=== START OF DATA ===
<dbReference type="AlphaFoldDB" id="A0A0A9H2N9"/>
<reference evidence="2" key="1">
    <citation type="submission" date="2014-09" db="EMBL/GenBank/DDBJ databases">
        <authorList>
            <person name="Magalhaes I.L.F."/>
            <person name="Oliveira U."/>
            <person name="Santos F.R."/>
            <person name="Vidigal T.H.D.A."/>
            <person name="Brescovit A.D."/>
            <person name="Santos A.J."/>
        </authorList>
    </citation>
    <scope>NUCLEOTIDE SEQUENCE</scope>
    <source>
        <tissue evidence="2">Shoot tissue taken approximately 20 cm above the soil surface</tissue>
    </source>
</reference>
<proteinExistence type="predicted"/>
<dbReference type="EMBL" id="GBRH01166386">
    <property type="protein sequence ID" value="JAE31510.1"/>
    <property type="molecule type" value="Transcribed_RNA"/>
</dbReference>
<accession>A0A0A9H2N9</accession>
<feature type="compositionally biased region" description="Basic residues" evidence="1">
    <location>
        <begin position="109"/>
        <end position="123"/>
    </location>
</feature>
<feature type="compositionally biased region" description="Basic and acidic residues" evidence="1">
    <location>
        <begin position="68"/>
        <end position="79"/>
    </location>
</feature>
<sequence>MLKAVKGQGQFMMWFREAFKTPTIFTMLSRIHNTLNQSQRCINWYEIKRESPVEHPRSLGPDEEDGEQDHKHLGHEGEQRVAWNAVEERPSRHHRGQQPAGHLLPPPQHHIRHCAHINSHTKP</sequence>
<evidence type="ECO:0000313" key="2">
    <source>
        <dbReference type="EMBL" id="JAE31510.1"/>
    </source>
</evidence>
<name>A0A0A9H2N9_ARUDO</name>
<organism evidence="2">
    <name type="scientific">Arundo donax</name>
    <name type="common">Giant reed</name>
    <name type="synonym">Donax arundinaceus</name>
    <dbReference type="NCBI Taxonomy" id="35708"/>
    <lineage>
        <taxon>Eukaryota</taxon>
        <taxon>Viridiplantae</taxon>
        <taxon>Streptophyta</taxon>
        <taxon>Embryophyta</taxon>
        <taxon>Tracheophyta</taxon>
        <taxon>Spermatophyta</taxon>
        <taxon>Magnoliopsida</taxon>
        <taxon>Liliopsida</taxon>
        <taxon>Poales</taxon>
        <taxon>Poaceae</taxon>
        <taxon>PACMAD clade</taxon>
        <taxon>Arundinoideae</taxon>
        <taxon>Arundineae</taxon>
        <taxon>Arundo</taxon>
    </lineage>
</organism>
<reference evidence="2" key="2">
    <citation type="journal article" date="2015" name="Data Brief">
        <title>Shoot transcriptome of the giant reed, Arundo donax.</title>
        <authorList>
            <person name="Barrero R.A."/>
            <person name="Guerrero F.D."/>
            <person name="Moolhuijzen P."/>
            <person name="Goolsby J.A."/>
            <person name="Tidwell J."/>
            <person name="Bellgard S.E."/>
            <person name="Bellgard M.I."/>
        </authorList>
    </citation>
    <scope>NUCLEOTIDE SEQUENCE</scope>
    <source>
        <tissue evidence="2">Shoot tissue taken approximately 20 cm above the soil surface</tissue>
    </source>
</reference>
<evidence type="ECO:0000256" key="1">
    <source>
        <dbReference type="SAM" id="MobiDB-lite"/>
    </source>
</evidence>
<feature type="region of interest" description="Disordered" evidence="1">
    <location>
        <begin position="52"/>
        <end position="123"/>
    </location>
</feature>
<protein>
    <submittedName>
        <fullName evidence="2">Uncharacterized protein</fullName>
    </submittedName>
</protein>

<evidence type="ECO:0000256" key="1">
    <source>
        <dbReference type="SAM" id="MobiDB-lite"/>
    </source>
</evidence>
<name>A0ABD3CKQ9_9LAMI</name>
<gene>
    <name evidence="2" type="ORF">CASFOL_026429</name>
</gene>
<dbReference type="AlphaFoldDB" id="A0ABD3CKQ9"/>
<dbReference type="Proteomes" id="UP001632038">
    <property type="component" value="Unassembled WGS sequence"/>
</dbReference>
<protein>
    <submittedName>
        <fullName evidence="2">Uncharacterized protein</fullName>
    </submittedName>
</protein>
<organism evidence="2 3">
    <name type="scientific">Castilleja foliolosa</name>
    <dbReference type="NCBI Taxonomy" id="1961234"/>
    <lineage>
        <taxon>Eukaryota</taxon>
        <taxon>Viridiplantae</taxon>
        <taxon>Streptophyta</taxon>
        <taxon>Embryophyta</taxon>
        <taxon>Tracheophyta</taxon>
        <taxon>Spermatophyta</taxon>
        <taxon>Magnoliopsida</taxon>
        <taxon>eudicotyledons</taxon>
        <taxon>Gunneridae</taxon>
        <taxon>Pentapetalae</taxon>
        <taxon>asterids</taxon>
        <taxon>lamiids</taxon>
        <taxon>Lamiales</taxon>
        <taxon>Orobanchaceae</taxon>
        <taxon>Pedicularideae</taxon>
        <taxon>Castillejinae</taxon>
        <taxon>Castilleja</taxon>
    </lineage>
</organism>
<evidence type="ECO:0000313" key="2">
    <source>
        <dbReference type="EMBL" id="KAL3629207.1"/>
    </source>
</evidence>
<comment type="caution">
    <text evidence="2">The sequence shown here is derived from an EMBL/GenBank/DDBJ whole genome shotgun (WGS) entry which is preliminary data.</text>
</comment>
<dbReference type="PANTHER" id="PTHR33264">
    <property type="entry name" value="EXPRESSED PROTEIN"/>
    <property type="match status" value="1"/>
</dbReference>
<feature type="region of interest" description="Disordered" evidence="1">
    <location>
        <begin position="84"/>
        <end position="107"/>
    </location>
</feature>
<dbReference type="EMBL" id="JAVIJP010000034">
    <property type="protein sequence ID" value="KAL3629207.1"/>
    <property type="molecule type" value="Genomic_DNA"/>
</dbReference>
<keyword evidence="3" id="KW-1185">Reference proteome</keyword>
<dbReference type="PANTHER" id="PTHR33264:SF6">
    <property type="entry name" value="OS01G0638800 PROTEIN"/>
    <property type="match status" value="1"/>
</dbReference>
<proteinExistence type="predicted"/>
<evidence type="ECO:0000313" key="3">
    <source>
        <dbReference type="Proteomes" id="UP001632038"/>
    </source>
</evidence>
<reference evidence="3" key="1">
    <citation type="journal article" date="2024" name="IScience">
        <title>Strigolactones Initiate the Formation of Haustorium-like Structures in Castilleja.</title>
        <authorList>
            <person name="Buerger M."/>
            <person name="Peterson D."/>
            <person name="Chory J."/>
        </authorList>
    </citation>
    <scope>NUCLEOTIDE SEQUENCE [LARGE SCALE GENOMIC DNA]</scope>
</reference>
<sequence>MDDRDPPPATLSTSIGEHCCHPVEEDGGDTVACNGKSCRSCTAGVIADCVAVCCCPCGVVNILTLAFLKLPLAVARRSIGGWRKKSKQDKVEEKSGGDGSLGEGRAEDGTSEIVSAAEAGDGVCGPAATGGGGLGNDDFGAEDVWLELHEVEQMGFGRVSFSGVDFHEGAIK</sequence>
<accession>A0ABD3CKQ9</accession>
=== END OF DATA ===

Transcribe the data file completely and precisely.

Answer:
<dbReference type="AlphaFoldDB" id="A0A0A9H2N9"/>
<reference evidence="2" key="1">
    <citation type="submission" date="2014-09" db="EMBL/GenBank/DDBJ databases">
        <authorList>
            <person name="Magalhaes I.L.F."/>
            <person name="Oliveira U."/>
            <person name="Santos F.R."/>
            <person name="Vidigal T.H.D.A."/>
            <person name="Brescovit A.D."/>
            <person name="Santos A.J."/>
        </authorList>
    </citation>
    <scope>NUCLEOTIDE SEQUENCE</scope>
    <source>
        <tissue evidence="2">Shoot tissue taken approximately 20 cm above the soil surface</tissue>
    </source>
</reference>
<proteinExistence type="predicted"/>
<dbReference type="EMBL" id="GBRH01166386">
    <property type="protein sequence ID" value="JAE31510.1"/>
    <property type="molecule type" value="Transcribed_RNA"/>
</dbReference>
<accession>A0A0A9H2N9</accession>
<feature type="compositionally biased region" description="Basic residues" evidence="1">
    <location>
        <begin position="109"/>
        <end position="123"/>
    </location>
</feature>
<feature type="compositionally biased region" description="Basic and acidic residues" evidence="1">
    <location>
        <begin position="68"/>
        <end position="79"/>
    </location>
</feature>
<sequence>MLKAVKGQGQFMMWFREAFKTPTIFTMLSRIHNTLNQSQRCINWYEIKRESPVEHPRSLGPDEEDGEQDHKHLGHEGEQRVAWNAVEERPSRHHRGQQPAGHLLPPPQHHIRHCAHINSHTKP</sequence>
<evidence type="ECO:0000313" key="2">
    <source>
        <dbReference type="EMBL" id="JAE31510.1"/>
    </source>
</evidence>
<name>A0A0A9H2N9_ARUDO</name>
<organism evidence="2">
    <name type="scientific">Arundo donax</name>
    <name type="common">Giant reed</name>
    <name type="synonym">Donax arundinaceus</name>
    <dbReference type="NCBI Taxonomy" id="35708"/>
    <lineage>
        <taxon>Eukaryota</taxon>
        <taxon>Viridiplantae</taxon>
        <taxon>Streptophyta</taxon>
        <taxon>Embryophyta</taxon>
        <taxon>Tracheophyta</taxon>
        <taxon>Spermatophyta</taxon>
        <taxon>Magnoliopsida</taxon>
        <taxon>Liliopsida</taxon>
        <taxon>Poales</taxon>
        <taxon>Poaceae</taxon>
        <taxon>PACMAD clade</taxon>
        <taxon>Arundinoideae</taxon>
        <taxon>Arundineae</taxon>
        <taxon>Arundo</taxon>
    </lineage>
</organism>
<reference evidence="2" key="2">
    <citation type="journal article" date="2015" name="Data Brief">
        <title>Shoot transcriptome of the giant reed, Arundo donax.</title>
        <authorList>
            <person name="Barrero R.A."/>
            <person name="Guerrero F.D."/>
            <person name="Moolhuijzen P."/>
            <person name="Goolsby J.A."/>
            <person name="Tidwell J."/>
            <person name="Bellgard S.E."/>
            <person name="Bellgard M.I."/>
        </authorList>
    </citation>
    <scope>NUCLEOTIDE SEQUENCE</scope>
    <source>
        <tissue evidence="2">Shoot tissue taken approximately 20 cm above the soil surface</tissue>
    </source>
</reference>
<evidence type="ECO:0000256" key="1">
    <source>
        <dbReference type="SAM" id="MobiDB-lite"/>
    </source>
</evidence>
<feature type="region of interest" description="Disordered" evidence="1">
    <location>
        <begin position="52"/>
        <end position="123"/>
    </location>
</feature>
<protein>
    <submittedName>
        <fullName evidence="2">Uncharacterized protein</fullName>
    </submittedName>
</protein>

<evidence type="ECO:0000256" key="1">
    <source>
        <dbReference type="SAM" id="MobiDB-lite"/>
    </source>
</evidence>
<name>A0ABD3CKQ9_9LAMI</name>
<gene>
    <name evidence="2" type="ORF">CASFOL_026429</name>
</gene>
<dbReference type="AlphaFoldDB" id="A0ABD3CKQ9"/>
<dbReference type="Proteomes" id="UP001632038">
    <property type="component" value="Unassembled WGS sequence"/>
</dbReference>
<protein>
    <submittedName>
        <fullName evidence="2">Uncharacterized protein</fullName>
    </submittedName>
</protein>
<organism evidence="2 3">
    <name type="scientific">Castilleja foliolosa</name>
    <dbReference type="NCBI Taxonomy" id="1961234"/>
    <lineage>
        <taxon>Eukaryota</taxon>
        <taxon>Viridiplantae</taxon>
        <taxon>Streptophyta</taxon>
        <taxon>Embryophyta</taxon>
        <taxon>Tracheophyta</taxon>
        <taxon>Spermatophyta</taxon>
        <taxon>Magnoliopsida</taxon>
        <taxon>eudicotyledons</taxon>
        <taxon>Gunneridae</taxon>
        <taxon>Pentapetalae</taxon>
        <taxon>asterids</taxon>
        <taxon>lamiids</taxon>
        <taxon>Lamiales</taxon>
        <taxon>Orobanchaceae</taxon>
        <taxon>Pedicularideae</taxon>
        <taxon>Castillejinae</taxon>
        <taxon>Castilleja</taxon>
    </lineage>
</organism>
<evidence type="ECO:0000313" key="2">
    <source>
        <dbReference type="EMBL" id="KAL3629207.1"/>
    </source>
</evidence>
<comment type="caution">
    <text evidence="2">The sequence shown here is derived from an EMBL/GenBank/DDBJ whole genome shotgun (WGS) entry which is preliminary data.</text>
</comment>
<dbReference type="PANTHER" id="PTHR33264">
    <property type="entry name" value="EXPRESSED PROTEIN"/>
    <property type="match status" value="1"/>
</dbReference>
<feature type="region of interest" description="Disordered" evidence="1">
    <location>
        <begin position="84"/>
        <end position="107"/>
    </location>
</feature>
<dbReference type="EMBL" id="JAVIJP010000034">
    <property type="protein sequence ID" value="KAL3629207.1"/>
    <property type="molecule type" value="Genomic_DNA"/>
</dbReference>
<keyword evidence="3" id="KW-1185">Reference proteome</keyword>
<dbReference type="PANTHER" id="PTHR33264:SF6">
    <property type="entry name" value="OS01G0638800 PROTEIN"/>
    <property type="match status" value="1"/>
</dbReference>
<proteinExistence type="predicted"/>
<evidence type="ECO:0000313" key="3">
    <source>
        <dbReference type="Proteomes" id="UP001632038"/>
    </source>
</evidence>
<reference evidence="3" key="1">
    <citation type="journal article" date="2024" name="IScience">
        <title>Strigolactones Initiate the Formation of Haustorium-like Structures in Castilleja.</title>
        <authorList>
            <person name="Buerger M."/>
            <person name="Peterson D."/>
            <person name="Chory J."/>
        </authorList>
    </citation>
    <scope>NUCLEOTIDE SEQUENCE [LARGE SCALE GENOMIC DNA]</scope>
</reference>
<sequence>MDDRDPPPATLSTSIGEHCCHPVEEDGGDTVACNGKSCRSCTAGVIADCVAVCCCPCGVVNILTLAFLKLPLAVARRSIGGWRKKSKQDKVEEKSGGDGSLGEGRAEDGTSEIVSAAEAGDGVCGPAATGGGGLGNDDFGAEDVWLELHEVEQMGFGRVSFSGVDFHEGAIK</sequence>
<accession>A0ABD3CKQ9</accession>